BRING YOUR OWN BOTTLE: The municipality joined Taipei and Kaohsiung, switching first to reusable cups, but aiming to eventually have runners bring their own
By Hsiao Yu-hsin and William Hetherington / Staff reporter, with staff writer
A running event in New Taipei City on Sunday was the first in Taiwan to use reusable cups at fluids stations to reduce waste created by disposable plastic cups.
The event follows an initiative launched in May by Taipei and Greenpeace Taiwan to make marathons and other running events in the capital more environmentally friendly.
Organizers said that an estimated 4 million disposable cups were discarded at running events across Taiwan last year.
The Kaohsiung City Government has said that it would also implement environmentally friendly measures at an international marathon to be held in February next year, making it the third special municipality to take action.
Organizers on Sunday said that the use of reusable cups prevented the disposal of 10,000 plastic cups.
The cups were embossed with markings reminding runners to return them to the stations, the New Taipei City Environmental Protection Department said, adding that the city would wash and sanitize the cups for reuse at other events.
The department said it plans to use the cups at many more types of events and make them available to organizers of privately organized runs.
Taipei is to hold its next marathon on Dec. 9 and said it would encourage runners to bring their own water bottles and would seek to reduce paper used for marathon completion certificates by issuing them digitally.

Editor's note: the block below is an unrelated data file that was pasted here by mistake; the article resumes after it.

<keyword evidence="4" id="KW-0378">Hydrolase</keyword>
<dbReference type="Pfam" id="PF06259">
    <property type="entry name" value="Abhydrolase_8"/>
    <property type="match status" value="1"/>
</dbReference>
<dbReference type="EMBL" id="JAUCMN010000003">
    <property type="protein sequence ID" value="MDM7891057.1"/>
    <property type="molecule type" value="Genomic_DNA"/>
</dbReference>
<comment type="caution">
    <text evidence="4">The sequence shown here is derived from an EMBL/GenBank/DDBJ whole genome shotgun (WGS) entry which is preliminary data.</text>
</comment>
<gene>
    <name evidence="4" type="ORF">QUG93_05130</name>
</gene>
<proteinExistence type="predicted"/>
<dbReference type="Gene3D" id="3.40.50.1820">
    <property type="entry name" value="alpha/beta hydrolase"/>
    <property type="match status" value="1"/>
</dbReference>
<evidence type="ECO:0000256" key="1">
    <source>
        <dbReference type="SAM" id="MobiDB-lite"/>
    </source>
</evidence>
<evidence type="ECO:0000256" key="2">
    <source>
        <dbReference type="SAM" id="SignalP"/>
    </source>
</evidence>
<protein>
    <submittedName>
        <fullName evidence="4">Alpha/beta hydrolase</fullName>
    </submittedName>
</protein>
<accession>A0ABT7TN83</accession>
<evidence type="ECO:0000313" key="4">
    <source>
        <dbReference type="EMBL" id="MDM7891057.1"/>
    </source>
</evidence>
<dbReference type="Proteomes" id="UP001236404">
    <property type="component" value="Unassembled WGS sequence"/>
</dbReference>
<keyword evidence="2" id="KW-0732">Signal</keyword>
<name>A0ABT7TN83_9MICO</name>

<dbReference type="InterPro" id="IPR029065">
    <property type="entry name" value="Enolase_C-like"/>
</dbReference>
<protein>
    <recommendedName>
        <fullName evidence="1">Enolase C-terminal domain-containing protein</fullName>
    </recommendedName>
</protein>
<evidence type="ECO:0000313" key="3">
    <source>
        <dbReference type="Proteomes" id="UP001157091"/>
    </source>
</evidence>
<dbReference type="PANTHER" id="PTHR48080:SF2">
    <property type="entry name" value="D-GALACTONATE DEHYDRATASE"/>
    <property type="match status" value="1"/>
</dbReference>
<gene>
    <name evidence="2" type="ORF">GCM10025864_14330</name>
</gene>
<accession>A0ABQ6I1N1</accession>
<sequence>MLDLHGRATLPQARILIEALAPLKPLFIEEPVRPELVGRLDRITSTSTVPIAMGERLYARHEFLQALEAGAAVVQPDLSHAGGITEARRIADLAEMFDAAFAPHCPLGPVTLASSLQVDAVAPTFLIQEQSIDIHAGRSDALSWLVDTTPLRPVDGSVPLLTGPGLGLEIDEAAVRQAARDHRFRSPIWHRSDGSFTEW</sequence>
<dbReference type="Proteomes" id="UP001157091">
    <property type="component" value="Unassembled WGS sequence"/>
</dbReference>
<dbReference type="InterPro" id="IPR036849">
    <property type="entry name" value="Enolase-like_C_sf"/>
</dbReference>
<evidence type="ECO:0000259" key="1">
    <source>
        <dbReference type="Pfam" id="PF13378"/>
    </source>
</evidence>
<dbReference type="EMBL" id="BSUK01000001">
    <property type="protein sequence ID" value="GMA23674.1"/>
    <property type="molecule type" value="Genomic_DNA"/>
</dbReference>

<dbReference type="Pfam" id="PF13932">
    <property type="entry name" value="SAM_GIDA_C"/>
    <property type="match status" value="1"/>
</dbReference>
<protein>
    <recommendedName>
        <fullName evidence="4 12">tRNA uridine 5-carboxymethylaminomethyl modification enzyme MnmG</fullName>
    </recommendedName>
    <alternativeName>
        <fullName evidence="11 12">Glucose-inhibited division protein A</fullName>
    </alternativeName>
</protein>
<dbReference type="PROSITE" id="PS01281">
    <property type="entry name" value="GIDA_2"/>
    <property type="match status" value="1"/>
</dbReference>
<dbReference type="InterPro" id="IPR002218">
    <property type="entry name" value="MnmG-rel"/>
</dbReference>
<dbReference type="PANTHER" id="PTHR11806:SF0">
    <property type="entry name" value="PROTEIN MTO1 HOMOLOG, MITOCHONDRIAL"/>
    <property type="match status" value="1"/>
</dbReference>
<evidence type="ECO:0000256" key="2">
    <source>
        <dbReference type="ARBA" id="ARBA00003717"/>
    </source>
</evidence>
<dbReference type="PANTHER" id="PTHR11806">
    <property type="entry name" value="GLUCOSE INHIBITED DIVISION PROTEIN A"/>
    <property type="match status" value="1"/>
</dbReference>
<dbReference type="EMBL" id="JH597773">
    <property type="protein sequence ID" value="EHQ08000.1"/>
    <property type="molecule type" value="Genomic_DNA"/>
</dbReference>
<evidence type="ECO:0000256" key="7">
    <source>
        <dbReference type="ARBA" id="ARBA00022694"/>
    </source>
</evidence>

Kaohsiung said it would also ask runners in February’s marathon to prepare their own water bottles.
It would put runners in control while reducing waste of resources, the municipality said.
Greenpeace project manager Lo Ko-jung （羅可容）, who focuses on plastic waste reduction, said that the changes are a welcome sight, and show that local governments care about sustainability and environmental protection.
Lo said that aside from the 4 million cups thrown away at running events last year — 60 percent of them in the six special municipalities — the events also ordered 3 million commemorative T-shirts.
Organizers in the three cities said that they would produce fewer shirts this year and ask runners whether they want them, rather than issuing them by default.
Greenpeace praised the municipalities’ efforts, saying that their initiatives are in line with global trends.
The central government should emulate their achievements, Greenpeace said, adding that waste reduction at events would also reduce the cleanup work afterward.
Organizers fill reusable “Ucups” at a fluids station during a running event in New Taipei City on Sunday. Photo courtesy of New Taipei City Environmental Protection Department